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The Art of Instagram

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The Art of Instagram

Claudia Sanders, Online News Editor

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Junior Isabel Roman’s Instagram showed a darker theme with pictures of herself, friends or scenery. Although she doesn’t feel obligated to keep up with her theme, she still enjoys the look of her profile which keeps her motivated to continue. Photos courtesy of Isabel Roman’s Instagram @isabelromann.

Senior, Xavier Crisp gained his inspiration from different songs, high-end fashion and art posts. He enjoys using film along with digital methods to create his theme that relates to him and his perspective on the world. Photos courtesy of Xavier Crisp’s Instagram: @xav.crisp

Junior, Tylor Sinak’s most recent posts on Instagram created a light and airy theme where the different colors in the post-pop. She gets a lot of her inspiration from Youtuber and Blogger, Aspyn Ovard. Photos courtesy of Tylor Sinak’s Instagram: @tylorsinak.

Since Instagram’s start in 2012, it has transformed from the thought-sharing site into the advertising platform that it is currently. People with over a certain amount of followers, known as influencers, are able to make up to $250,000 to post an ad for a product. But even some Instagram non-influencers like to stick to a theme or style.

A theme is created by using photo editing apps or programs to add filters in order to change or enhance the colors in the photo. This is done so the new post matches the previous pictures posted on one’s account.

“I’ve always felt very particular about how my pictures looked, so I would always try to make color schemes with each picture and try to see how they matched together,” junior Isabel Roman said. A theme is a way to express themselves via social media in a visually-pleasing way.
Starting a theme can be challenging because, in order to make it work without deleting old memories, you must increase how often you post on Instagram so the old photos are no longer as easily viewable.

“I started formulating a theme when I began delving into photography and the art of it,” senior Xavier Crisp said. “I thought it was kind of cool to sort of have a similar look to each post so I select my post based on how they aesthetically look all together.” Crisp deleted all old posts so he could have a fresh start which allowed him to create his artistic theme.

“A lot of my editing is done on the computer using applications like Lightroom or Photoshop, but sometimes I edit on my phone with an app called Snapseed,” Crisp said. Curating a themed Instagram account is something that Crisp, Roman, and Sinak all enjoy, but it can be time-consuming.

“A downside to keeping my feed would be all of the editing it takes to make sure all of my pictures have the same filters and tones, which can be exhausting at times,” junior Tylor Sinak said. “I love photography so I enjoy actually taking the pictures and I love the way my Instagram page looks when all of my pictures flow together.” The end result is what motivates Sinak to keep up with the sometimes tedious process.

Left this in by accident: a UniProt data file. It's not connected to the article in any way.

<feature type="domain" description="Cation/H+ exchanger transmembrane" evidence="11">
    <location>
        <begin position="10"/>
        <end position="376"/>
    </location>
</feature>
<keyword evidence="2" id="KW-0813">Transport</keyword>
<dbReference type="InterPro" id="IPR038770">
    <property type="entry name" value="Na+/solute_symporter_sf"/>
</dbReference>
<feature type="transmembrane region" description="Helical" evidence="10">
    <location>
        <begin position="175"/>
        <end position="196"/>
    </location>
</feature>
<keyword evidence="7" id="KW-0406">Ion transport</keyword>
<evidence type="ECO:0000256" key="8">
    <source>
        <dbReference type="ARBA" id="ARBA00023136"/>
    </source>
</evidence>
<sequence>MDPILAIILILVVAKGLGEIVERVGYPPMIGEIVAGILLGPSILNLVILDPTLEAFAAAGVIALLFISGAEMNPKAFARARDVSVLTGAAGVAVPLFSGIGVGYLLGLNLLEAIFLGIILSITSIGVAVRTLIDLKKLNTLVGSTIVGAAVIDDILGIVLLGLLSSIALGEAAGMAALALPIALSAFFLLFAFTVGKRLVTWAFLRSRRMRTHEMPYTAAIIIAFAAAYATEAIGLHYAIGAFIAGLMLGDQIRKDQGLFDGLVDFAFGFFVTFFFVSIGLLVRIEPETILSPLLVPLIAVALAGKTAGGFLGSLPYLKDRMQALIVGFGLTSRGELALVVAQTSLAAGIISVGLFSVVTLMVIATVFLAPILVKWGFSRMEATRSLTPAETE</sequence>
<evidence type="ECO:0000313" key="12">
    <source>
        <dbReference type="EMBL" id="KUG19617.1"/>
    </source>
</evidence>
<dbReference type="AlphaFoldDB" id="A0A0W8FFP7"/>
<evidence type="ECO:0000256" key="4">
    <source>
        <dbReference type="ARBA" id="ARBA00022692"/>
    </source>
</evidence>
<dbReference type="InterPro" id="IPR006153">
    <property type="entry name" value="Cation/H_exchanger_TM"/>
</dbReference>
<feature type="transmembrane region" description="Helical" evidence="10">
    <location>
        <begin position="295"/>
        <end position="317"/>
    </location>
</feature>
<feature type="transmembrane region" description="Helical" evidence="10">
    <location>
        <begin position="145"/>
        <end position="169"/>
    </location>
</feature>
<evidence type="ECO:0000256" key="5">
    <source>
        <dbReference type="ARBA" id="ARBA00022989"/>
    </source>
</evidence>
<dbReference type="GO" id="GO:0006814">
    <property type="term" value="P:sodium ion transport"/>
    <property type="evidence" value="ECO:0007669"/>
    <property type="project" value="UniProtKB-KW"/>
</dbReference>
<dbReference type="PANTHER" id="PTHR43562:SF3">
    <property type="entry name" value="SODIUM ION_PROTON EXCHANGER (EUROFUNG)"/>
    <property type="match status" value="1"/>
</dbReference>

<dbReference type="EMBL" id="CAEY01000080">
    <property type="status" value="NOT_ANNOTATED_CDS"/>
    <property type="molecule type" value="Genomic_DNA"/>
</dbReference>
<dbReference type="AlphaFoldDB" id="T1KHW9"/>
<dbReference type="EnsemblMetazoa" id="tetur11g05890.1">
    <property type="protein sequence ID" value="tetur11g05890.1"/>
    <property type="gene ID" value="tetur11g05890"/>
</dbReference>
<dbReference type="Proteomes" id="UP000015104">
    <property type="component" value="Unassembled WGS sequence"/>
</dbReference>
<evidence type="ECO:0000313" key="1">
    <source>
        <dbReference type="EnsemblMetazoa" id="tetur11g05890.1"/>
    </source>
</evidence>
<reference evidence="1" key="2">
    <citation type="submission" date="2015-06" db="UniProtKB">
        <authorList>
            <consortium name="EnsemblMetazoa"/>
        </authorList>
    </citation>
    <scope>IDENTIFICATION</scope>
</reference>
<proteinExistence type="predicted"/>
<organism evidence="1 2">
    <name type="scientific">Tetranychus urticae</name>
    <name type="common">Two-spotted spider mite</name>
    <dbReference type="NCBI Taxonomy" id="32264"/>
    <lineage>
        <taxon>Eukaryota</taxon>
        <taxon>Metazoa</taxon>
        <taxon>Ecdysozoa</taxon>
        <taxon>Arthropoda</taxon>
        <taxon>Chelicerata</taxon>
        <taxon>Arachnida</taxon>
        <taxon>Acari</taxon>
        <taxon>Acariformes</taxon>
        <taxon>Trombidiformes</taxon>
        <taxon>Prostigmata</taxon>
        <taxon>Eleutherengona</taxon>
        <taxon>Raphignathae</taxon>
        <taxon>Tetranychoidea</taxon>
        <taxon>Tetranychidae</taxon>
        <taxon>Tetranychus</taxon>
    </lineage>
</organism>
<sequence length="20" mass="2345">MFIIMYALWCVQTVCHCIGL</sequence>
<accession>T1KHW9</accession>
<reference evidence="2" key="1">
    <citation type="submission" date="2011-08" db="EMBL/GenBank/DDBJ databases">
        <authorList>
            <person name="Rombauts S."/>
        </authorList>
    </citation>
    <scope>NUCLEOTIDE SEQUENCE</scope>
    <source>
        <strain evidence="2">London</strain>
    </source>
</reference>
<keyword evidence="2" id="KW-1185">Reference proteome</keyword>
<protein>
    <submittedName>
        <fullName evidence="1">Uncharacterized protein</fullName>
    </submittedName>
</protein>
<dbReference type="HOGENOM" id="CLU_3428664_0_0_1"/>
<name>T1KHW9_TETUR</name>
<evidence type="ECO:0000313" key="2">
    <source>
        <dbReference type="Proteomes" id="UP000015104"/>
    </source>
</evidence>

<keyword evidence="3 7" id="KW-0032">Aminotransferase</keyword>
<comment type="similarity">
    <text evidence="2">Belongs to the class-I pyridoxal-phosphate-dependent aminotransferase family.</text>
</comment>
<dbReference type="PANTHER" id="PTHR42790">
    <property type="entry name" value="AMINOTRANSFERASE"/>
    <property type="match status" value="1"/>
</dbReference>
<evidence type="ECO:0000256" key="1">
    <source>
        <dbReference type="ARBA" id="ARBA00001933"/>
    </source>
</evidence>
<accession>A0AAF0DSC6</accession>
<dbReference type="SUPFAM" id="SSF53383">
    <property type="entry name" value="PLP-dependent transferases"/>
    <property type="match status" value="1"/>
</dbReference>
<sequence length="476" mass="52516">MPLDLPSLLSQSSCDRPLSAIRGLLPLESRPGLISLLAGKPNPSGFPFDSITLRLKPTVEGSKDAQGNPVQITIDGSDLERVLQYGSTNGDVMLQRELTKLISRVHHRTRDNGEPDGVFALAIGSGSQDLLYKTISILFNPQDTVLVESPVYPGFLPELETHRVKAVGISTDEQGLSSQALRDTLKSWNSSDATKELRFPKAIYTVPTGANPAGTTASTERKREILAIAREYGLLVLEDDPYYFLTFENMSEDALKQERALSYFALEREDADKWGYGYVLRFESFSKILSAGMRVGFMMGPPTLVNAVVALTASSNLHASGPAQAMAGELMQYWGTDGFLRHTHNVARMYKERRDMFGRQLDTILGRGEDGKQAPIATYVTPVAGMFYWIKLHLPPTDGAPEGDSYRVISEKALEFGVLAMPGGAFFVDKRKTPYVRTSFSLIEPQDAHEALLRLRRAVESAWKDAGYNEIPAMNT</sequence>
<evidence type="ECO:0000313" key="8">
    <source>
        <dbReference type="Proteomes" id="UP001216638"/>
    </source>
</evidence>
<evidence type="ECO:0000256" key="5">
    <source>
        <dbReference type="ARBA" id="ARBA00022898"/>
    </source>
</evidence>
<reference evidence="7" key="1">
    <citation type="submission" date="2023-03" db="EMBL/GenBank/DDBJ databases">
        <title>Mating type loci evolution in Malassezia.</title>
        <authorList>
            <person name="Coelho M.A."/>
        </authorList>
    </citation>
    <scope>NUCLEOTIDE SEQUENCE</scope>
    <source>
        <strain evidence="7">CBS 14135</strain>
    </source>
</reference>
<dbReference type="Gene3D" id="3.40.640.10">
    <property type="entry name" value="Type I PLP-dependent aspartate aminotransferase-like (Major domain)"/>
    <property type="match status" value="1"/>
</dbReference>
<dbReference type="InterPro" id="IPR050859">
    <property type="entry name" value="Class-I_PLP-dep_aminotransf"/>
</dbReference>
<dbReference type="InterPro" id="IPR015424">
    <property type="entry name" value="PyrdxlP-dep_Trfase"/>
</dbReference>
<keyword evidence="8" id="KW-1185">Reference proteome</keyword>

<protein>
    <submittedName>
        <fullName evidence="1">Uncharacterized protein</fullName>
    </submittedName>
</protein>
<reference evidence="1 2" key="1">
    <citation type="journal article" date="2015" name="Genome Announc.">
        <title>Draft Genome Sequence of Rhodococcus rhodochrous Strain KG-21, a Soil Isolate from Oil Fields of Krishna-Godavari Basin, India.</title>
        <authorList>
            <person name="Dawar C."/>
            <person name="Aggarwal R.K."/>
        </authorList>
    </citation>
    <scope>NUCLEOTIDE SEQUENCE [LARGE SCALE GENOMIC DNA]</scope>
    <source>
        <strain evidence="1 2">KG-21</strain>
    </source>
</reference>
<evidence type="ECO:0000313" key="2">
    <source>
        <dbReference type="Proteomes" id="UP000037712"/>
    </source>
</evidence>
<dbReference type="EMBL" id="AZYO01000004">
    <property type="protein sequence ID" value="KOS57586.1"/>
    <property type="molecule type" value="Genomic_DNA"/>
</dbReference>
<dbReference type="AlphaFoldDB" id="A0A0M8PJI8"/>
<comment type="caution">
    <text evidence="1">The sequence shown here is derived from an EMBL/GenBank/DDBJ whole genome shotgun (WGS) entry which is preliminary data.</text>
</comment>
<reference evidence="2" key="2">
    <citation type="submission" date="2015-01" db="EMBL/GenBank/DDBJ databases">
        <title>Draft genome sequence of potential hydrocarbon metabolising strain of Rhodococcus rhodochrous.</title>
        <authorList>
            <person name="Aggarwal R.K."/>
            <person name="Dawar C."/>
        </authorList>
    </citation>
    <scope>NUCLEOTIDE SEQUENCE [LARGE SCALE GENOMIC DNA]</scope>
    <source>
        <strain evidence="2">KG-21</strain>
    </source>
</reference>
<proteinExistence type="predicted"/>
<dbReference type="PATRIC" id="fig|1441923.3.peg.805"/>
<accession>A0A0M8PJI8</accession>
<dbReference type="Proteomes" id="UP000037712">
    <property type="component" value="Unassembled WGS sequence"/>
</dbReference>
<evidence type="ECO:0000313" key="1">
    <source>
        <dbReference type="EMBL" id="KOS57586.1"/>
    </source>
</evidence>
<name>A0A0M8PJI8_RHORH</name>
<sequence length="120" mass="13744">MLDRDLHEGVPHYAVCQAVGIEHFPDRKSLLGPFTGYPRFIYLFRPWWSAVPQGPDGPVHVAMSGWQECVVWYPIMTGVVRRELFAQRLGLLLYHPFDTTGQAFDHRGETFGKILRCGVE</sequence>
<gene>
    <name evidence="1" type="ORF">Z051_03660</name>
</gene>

While it is a lot of work to make sure every picture taken can be edited to look similar they don’t feel pressured to make everything perfect.

“I don’t feel obligated at all because it’s more of a personal thing and I don’t let it worry me because I recently have not been using Instagram as much as I used to and it doesn’t bother me,” Roman said. “I just like the clean look and I’ve always loved taking pictures and I have fun editing them and making them fit together.” So, it’s the end result that keeps her going.
While the end result is the only thing social media users see, there’s a lot of work that goes into the picture before the editing process. In Chesterfield, there is a limitation to the number of beautiful backdrops, but as soon as you step foot into downtown STL, or anywhere outside of the suburbs, the amount of scenery is truly surprising.

“Most of the time I look up cool places to go within the STL area and go with my friends and we take pictures together and make a day out of it,” Sinak said. While she plans ahead sometimes the locations are just found by being spontaneous and exploring while having fun with friends.

“All of the places I’ve taken my photos as I’ve usually found on my own just exploring STL or using Google Maps to find cool places; however not all of them are the safest places,” Crisp said. Editing techniques and tools used whether they’re apps or computer programs, vary from person to person.

“When it comes to my process I spend time finding locations, working with the people I model to curate an aesthetic based on the locations I find, actually shooting photos, then doing lots of editing with can take days,” Crisp said.

“I really mainly use Afterlight and VSCO and when I take pictures with my digital camera I will use Adobe Lightroom on my computer mostly for portraits I’ve taken of people,” Roman said. The process of editing takes skill, a good eye, along with a general knowledge of technology.
Crisp, Roman, and Sinak spend a lot of time practicing and perfecting their photography and editing skills. In this generation, social media has become more impactful in our lives and is creating a new field of work, revolutionizing the advertising industry. It’s a great hobby that creates more career opportunities, making it even more worth it.

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